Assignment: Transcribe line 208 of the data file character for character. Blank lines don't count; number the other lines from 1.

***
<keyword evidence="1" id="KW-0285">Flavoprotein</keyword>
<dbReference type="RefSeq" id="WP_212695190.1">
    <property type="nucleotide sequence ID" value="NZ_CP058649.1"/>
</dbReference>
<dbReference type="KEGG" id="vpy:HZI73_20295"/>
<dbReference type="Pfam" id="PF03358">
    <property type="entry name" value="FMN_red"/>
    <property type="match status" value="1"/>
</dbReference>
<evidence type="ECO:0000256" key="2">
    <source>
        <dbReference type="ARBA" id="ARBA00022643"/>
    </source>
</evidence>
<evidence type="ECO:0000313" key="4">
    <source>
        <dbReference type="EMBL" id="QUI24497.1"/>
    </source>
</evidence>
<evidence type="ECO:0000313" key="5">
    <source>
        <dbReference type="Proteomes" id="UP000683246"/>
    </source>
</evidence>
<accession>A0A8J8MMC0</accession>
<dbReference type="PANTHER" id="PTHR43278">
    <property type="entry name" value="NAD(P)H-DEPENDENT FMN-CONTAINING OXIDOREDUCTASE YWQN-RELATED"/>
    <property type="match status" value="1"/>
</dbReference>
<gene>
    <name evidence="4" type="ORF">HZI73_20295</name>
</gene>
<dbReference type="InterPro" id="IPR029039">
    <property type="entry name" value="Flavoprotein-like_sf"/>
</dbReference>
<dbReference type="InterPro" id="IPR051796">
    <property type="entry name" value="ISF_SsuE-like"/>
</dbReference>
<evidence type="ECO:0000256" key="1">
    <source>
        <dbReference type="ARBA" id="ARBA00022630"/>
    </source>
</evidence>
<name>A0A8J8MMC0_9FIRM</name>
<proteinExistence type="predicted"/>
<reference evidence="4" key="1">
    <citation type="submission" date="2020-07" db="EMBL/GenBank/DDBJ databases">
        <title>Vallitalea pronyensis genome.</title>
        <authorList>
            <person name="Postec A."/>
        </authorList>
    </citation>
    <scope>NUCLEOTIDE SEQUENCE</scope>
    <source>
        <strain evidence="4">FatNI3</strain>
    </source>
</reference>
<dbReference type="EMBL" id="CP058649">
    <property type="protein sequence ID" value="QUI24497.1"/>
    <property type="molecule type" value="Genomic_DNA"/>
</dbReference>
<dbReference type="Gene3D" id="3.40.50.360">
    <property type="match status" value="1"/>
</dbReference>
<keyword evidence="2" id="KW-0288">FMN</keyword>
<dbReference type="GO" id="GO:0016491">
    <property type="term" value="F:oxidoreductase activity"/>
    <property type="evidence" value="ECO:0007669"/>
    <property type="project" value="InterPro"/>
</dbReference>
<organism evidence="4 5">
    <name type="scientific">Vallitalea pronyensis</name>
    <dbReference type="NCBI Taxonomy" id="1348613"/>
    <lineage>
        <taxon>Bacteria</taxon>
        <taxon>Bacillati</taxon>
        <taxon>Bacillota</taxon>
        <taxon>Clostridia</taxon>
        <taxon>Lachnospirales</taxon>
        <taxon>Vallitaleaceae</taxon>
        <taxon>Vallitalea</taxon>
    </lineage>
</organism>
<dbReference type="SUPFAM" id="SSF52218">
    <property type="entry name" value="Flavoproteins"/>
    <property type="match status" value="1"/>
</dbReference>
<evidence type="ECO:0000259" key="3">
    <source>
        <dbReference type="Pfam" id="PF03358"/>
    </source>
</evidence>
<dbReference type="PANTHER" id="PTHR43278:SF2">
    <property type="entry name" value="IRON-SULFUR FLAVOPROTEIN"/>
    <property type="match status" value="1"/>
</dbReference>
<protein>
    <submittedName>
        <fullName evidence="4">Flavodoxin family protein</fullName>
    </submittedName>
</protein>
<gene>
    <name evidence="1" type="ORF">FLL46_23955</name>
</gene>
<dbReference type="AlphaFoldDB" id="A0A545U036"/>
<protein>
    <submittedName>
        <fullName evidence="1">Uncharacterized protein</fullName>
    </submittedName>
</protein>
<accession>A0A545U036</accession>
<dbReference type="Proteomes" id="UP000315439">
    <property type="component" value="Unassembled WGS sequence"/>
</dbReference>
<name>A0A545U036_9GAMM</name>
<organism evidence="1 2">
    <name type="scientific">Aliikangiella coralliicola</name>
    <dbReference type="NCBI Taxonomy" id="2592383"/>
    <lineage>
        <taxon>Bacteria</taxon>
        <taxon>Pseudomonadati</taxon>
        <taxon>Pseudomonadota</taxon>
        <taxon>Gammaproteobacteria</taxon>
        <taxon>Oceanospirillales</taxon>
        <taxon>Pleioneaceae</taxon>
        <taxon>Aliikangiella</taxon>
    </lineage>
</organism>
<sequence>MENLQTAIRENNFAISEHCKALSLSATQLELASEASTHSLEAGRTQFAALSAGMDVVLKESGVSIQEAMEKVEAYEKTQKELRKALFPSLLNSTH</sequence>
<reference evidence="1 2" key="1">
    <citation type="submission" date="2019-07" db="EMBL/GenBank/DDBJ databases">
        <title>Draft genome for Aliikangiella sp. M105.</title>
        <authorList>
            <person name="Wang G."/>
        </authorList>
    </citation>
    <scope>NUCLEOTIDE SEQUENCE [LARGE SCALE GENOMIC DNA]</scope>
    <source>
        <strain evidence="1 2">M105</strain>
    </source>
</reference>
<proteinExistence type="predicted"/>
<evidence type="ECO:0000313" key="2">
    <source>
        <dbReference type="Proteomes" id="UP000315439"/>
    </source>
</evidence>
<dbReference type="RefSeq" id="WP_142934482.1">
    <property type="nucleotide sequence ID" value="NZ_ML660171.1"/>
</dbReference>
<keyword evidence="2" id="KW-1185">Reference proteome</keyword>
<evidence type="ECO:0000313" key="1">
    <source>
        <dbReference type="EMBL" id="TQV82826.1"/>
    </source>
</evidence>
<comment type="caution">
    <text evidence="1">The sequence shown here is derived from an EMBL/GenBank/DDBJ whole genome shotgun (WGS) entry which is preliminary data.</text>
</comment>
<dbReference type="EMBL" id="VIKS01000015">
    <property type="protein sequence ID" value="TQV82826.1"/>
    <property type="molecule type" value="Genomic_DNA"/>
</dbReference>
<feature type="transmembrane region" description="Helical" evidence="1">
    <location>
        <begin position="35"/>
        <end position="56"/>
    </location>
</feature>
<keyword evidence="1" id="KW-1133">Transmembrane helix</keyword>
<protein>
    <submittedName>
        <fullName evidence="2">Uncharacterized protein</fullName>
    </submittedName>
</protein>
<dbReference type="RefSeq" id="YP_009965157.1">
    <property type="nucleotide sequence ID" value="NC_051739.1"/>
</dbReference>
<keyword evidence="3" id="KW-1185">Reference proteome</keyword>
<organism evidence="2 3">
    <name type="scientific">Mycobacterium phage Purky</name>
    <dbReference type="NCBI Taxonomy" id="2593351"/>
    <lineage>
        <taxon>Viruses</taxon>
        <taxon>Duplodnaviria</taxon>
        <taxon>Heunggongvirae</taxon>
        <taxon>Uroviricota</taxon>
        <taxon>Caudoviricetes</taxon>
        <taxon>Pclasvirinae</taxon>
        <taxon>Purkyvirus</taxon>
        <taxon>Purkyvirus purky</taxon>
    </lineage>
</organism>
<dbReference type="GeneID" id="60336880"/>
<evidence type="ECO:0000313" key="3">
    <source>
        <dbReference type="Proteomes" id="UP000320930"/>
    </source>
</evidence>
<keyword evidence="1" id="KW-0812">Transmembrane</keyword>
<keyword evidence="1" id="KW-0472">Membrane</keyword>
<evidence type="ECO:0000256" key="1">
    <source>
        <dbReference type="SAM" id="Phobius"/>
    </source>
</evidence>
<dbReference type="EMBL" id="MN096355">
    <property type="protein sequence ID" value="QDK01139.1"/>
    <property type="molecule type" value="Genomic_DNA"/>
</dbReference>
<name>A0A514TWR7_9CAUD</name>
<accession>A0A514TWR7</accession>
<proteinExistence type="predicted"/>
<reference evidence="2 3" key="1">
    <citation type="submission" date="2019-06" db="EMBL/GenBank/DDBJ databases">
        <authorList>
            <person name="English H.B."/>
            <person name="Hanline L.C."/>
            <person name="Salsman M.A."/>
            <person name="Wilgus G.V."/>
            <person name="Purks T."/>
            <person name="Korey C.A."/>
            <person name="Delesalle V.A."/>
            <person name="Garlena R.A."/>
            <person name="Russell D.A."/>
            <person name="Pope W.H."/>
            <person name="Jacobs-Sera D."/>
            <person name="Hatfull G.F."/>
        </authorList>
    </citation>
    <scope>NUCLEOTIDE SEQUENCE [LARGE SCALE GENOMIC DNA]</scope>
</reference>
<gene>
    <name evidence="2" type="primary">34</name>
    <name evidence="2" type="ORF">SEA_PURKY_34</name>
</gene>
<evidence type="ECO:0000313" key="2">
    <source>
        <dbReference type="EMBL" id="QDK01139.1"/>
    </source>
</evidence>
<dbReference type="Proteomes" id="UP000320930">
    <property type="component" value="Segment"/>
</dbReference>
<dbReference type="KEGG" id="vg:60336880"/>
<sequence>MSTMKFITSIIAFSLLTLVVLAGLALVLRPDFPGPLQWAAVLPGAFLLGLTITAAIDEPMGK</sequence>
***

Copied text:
    <property type="protein sequence ID" value="QDK01139.1"/>